Jan. 20: The GOP’s plan for midyear cuts

Jan. 20: The GOP’s plan for midyear cuts

Gov. John Bel Edwards has said he wants to see a plan from those who insist the state can plug a $304 million midyear budget gap with cuts alone, without resorting to a special session or dipping into the rainy-day fund.

Gov. John Bel Edwards has said he wants to see a plan from those who insist the state can plug a $304 million midyear budget gap with cuts alone, without resorting to a special session or dipping into the rainy-day fund. The leader of House Republicans, Rep. Lance Harris of Alexandria, responded Thursday with a plan that spares public colleges and universities, veterans programs and social services, but would make deep cuts to health care and K-12 education. The governor’s office and state Department of Health pushed back swiftly. The AP’s Melinda Deslatte has the story:

The spreadsheet doesn’t get into detailed explanations of how the cuts would fall on each agency. Instead, it describes how much money would be cut from each department and from which pools of financing — but it doesn’t recommend which individual programs should take the brunt of the reductions. The health department, for example, would decide how to divvy its $147 million hit, because Harris doesn’t offer specifics about where the cuts should fall. Health Department spokesman Bob Johannessen said the cuts would multiply with the loss of federal matching dollars to $423 million. With that reduction, Johannessen said the agency would have to stop paying the privatized LSU hospitals and clinics that care for the poor. He said dollars would be slashed for programs that help the elderly and disabled stay out of nursing homes. And he said the reduction would have a “crippling impact” on behavioral health programs that provide services to the mentally ill.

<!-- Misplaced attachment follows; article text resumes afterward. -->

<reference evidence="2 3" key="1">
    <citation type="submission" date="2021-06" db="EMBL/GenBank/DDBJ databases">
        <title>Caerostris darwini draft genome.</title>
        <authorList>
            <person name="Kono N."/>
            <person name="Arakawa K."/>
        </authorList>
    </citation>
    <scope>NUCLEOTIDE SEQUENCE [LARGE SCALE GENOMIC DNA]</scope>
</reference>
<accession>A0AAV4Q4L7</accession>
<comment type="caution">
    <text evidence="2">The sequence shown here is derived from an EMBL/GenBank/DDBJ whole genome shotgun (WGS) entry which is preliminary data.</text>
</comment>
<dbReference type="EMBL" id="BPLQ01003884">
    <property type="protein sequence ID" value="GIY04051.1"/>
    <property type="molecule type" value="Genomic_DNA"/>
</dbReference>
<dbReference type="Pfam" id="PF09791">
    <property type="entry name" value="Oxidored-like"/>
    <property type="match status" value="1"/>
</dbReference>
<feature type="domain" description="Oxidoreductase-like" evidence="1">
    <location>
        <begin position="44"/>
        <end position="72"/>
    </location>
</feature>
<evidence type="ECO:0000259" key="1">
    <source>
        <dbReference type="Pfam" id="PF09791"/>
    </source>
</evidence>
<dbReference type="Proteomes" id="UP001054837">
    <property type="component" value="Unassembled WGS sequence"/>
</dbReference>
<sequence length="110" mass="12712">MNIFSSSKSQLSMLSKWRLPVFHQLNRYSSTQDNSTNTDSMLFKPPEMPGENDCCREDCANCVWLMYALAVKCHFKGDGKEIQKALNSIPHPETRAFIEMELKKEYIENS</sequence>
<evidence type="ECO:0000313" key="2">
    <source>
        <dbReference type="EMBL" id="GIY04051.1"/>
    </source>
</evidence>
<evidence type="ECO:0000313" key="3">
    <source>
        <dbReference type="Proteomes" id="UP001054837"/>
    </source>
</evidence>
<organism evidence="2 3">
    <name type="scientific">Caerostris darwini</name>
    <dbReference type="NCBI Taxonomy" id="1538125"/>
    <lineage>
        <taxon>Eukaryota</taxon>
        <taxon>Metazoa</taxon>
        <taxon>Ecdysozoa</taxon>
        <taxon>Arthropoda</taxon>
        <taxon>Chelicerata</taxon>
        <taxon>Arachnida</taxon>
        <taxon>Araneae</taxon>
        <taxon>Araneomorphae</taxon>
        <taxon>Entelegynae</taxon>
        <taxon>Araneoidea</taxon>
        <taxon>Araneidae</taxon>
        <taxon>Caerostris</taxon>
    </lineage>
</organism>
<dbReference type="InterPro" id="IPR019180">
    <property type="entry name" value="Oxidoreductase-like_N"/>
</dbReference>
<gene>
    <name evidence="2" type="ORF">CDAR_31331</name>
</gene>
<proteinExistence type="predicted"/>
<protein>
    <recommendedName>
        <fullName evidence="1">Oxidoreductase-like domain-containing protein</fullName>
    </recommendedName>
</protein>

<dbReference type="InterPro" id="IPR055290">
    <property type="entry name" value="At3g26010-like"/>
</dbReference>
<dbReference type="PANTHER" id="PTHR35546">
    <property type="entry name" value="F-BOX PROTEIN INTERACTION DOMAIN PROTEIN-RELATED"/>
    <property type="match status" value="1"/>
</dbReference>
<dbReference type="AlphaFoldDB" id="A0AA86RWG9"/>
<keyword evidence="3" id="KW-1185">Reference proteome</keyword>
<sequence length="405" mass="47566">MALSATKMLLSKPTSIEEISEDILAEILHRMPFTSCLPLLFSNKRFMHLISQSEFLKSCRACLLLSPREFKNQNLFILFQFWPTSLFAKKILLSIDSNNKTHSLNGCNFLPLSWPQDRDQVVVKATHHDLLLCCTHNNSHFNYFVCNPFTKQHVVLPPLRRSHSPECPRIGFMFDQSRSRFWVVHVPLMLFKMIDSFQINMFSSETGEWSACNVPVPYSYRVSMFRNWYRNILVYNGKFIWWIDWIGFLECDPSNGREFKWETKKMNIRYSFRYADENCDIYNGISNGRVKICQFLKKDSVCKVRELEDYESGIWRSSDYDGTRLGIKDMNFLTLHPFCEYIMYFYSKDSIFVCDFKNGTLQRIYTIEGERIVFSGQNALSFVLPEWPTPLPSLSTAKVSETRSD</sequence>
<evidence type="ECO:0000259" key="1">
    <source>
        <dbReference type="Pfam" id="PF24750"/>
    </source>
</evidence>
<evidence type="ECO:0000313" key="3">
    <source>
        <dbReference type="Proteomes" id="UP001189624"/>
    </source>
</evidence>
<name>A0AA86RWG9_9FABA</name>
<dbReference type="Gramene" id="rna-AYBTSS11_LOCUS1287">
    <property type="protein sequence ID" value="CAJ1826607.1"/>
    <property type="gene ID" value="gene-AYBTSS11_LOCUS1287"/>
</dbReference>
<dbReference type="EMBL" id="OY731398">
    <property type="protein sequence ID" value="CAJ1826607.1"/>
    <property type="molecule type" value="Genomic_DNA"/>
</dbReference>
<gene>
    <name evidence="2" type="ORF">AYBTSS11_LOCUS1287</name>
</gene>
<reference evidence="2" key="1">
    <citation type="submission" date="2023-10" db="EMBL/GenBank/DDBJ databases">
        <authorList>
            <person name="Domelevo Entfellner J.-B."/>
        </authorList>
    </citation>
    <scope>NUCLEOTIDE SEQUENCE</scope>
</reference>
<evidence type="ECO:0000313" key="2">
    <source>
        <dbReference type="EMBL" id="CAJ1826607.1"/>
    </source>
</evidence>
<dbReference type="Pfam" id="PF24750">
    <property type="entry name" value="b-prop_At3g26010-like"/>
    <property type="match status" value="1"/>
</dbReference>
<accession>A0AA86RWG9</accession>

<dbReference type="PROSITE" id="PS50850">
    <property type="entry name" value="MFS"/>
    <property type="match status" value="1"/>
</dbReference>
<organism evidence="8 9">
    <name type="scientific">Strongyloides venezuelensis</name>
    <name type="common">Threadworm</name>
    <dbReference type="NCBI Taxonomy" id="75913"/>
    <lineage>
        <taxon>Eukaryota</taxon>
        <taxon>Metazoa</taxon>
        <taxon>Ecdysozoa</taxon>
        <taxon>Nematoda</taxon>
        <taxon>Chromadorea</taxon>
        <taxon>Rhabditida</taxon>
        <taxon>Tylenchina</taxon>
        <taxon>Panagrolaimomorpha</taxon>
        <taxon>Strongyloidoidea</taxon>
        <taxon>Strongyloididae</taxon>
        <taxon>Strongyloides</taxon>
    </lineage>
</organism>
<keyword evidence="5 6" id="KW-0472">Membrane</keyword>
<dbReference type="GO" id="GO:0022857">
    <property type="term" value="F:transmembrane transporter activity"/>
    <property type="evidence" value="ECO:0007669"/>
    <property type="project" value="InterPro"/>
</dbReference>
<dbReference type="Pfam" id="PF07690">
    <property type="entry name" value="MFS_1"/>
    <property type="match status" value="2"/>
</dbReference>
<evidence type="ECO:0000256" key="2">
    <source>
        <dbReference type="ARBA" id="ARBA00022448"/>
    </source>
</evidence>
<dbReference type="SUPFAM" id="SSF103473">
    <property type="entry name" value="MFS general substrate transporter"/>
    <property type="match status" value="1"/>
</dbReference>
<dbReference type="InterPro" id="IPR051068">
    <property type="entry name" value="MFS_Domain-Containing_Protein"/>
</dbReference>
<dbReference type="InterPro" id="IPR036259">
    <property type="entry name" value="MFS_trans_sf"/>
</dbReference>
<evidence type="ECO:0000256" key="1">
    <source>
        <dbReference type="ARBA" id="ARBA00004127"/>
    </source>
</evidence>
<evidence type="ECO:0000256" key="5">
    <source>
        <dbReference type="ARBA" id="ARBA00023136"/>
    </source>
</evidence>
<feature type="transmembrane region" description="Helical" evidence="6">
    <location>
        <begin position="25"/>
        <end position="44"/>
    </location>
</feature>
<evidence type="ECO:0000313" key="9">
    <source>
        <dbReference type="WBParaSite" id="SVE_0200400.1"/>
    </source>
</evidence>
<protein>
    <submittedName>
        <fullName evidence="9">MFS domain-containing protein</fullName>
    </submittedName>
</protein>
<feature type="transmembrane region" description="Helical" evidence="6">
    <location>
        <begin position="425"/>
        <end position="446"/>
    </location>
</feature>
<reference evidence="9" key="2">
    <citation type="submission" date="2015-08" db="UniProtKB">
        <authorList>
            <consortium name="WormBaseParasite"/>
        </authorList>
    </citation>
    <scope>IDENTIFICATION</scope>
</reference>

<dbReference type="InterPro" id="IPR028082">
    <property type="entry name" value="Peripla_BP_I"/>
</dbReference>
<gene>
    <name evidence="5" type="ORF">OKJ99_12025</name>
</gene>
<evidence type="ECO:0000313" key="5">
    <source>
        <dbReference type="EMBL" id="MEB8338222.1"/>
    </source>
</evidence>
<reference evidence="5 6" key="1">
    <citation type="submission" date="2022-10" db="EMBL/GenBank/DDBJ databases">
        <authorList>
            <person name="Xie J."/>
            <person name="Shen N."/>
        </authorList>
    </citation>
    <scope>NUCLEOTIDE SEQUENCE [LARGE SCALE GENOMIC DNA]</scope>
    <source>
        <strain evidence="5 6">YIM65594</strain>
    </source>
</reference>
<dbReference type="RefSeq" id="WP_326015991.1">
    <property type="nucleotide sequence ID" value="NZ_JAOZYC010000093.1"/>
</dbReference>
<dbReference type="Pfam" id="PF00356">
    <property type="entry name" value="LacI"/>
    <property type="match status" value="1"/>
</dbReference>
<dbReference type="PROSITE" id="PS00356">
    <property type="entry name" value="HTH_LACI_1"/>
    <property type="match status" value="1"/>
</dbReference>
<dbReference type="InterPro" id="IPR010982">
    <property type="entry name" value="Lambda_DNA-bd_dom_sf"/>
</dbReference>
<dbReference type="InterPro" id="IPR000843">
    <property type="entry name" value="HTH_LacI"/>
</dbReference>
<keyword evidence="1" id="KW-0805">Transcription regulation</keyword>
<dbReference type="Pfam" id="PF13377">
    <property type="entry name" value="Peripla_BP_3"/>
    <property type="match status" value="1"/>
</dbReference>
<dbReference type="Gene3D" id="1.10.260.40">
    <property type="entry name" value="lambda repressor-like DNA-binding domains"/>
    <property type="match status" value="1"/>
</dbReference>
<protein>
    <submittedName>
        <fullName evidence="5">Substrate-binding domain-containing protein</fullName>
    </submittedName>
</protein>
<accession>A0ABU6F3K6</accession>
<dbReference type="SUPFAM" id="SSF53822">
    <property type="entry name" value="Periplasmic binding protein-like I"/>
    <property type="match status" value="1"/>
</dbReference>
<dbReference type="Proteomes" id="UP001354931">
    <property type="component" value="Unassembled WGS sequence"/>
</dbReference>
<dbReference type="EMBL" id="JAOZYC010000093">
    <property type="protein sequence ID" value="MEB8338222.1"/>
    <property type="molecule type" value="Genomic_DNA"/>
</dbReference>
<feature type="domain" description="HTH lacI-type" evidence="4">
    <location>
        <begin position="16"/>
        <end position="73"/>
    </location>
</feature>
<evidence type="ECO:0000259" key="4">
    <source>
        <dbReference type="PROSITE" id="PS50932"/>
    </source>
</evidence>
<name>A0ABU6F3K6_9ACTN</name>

Transition of power

As Donald Trump prepares to take the oath of office, transition officials are reportedly preparing dramatic cuts to the federal budget. The plan, based on a blueprint from the conservative Heritage Foundation, aims to slash $10.5 trillion in federal spending over the next decade. The Hill’s Alexander Bolton has the story: